Jimmy Carter Library and Museum
As part of the presidential libraries system, the Jimmy Carter Presidential Library is administered by the National Archives and Records Administration, a federal agency, and is the official repository of Carter’s presidential papers. As such, researchers can request an appointment to see the 39th president’s official papers, donated historical papers, White House staff stories and more. The library and museum also conduct student tours and offer educational opportunities for teachers.
The museum houses almost 70,000 square feet of space, including more than 15,000 square feet of exhibit space, and houses everything from gifts given to the Carters by world leaders to photos and videos from the their time as the nation’s first couple.
In addition to a walk-through cabin resembling the Camp David meeting rooms, there is a life-size replica of the Oval Office furnished exactly as it was during Carter’s administration. “The room was painted off-white in December 1974 at which time the salmon, gold, and green upholstery and drapery colors were selected,” according to the website.
The Carter Center is a not-for-profit organization founded by the Carters in 1982 to facilitate their post-presidential work “on a fundamental commitment to human rights and the alleviation of human suffering.” Although the Carter Center employs about 200 people at its Atlanta headquarters, there are thousands working around the world to encourage peace and fight disease.
According to the center’s website, it has monitored elections in 39 countries, as well as here at home. As the younger generation guides the center into the future, current leadership, through a statement calling for an end to excessive police force, has issued “a clear signal that the center, with its long international shadow, would be wading more deeply into domestic matters,” Ernie Suggs wrote on the center’s 40th anniversary.
The center focuses its health fight on six preventable diseases — Guinea worm, river blindness, trachoma, schistosomiasis, lymphatic filariasis and malaria in Hispaniola — “by using health education and simple, low-cost methods.”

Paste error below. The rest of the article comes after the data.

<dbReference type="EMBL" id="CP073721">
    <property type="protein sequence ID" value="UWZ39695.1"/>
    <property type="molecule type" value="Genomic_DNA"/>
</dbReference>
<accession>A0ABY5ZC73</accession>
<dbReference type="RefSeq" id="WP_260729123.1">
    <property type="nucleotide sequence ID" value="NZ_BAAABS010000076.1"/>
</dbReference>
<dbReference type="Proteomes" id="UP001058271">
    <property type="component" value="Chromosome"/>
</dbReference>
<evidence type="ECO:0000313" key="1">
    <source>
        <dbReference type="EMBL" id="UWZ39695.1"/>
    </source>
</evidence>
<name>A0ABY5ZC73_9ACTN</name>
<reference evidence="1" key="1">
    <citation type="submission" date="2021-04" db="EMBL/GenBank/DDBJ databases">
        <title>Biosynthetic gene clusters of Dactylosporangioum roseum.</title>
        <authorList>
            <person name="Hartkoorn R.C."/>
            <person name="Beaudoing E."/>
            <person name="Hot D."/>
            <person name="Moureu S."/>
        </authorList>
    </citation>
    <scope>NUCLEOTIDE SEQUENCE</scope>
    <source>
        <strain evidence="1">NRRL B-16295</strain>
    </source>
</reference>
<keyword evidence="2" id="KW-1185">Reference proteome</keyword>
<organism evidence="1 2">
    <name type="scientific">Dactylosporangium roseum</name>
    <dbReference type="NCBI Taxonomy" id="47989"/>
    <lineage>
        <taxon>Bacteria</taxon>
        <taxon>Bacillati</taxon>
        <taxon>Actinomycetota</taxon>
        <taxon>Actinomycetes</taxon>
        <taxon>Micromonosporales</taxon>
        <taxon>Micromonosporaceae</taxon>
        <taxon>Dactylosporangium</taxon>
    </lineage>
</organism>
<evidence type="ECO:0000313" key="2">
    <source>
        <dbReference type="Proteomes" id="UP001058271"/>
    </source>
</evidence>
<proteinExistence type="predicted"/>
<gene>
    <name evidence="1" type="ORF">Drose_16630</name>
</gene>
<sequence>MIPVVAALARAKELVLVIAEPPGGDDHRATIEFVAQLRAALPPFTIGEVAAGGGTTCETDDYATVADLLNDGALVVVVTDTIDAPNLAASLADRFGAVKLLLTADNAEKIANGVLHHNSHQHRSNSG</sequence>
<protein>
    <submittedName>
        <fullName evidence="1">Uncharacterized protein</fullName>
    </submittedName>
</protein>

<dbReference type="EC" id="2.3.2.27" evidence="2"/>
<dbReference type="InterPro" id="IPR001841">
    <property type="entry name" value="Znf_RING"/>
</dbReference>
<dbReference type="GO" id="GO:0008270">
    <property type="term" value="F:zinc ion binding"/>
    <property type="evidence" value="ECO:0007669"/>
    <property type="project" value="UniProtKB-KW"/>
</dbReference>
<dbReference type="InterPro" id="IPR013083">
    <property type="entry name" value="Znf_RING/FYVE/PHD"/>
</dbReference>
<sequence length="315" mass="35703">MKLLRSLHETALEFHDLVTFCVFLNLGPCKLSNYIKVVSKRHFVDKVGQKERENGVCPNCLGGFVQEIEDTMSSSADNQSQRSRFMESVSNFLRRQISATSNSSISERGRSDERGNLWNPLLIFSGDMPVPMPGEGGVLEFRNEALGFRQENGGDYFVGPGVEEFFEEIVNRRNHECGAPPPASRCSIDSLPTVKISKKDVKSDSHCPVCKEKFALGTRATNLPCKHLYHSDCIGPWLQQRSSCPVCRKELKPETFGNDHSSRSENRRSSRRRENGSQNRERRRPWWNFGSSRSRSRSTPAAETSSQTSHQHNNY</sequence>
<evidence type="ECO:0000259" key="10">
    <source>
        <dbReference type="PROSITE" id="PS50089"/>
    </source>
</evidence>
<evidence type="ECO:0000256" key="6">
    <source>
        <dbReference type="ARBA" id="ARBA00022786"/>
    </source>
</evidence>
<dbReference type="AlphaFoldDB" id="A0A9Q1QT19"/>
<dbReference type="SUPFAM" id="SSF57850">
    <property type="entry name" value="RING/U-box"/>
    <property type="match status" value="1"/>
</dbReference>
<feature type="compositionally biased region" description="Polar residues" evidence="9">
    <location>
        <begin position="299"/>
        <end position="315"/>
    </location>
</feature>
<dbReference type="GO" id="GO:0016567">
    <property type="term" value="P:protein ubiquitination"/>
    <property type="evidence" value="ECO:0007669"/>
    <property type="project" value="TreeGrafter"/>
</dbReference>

“We believe access to health care is a human right, especially among poor people afflicted with disease who are forgotten, ignored, and often without hope. Just to know that someone cares about them not only can ease their physical pain but also remove an element of alienation and anger that can lead to hatred and violence,” the website quotes the former president as saying.
Mental health is also important to the Carters, with former first lady Rosalynn Carter leading the center’s mental health program.
The Carter Presidential Center’s 35-acre park includes two lakes, a koi pond, sculptures and gardens. The Japanese Garden, designed by master gardener Kinsaku Nakane and donated by YKK Corp., contains azaleas and Japanese maples. There are two waterfalls in the garden — the larger of which represents the former president and the smaller of which represents his bride of nearly 77 years.
The center is also home to a special gift from a small village in Japan. The 200-year-old Peace Bell once sat in the center’s lobby but now is housed in a replica of its original tower.
The center’s gardens also play host to a popular neighborhood market, the Freedom Farmers Market at the Carter Center, every Saturday from 8:30-12:00 p.m.
LOCATION AND HOURS
Address: The Carter Center is at 453 John Lewis Freedom Parkway, with the library and museum next door at 441 John Lewis Freedom Parkway. Click here for directions.
Museum hours: Tuesday through Saturday, 10 a.m. to 4:45 p.m. Last admission is at 3:30 p.m. Research Library Hours by appointment only, Tuesday through Friday, 9:30 a.m. to 3:30 p.m.
Museum Admission: $12 for adults; $10 for seniors (ages 60+), active military with I.D. and college students; and free to children ages 16 and younger.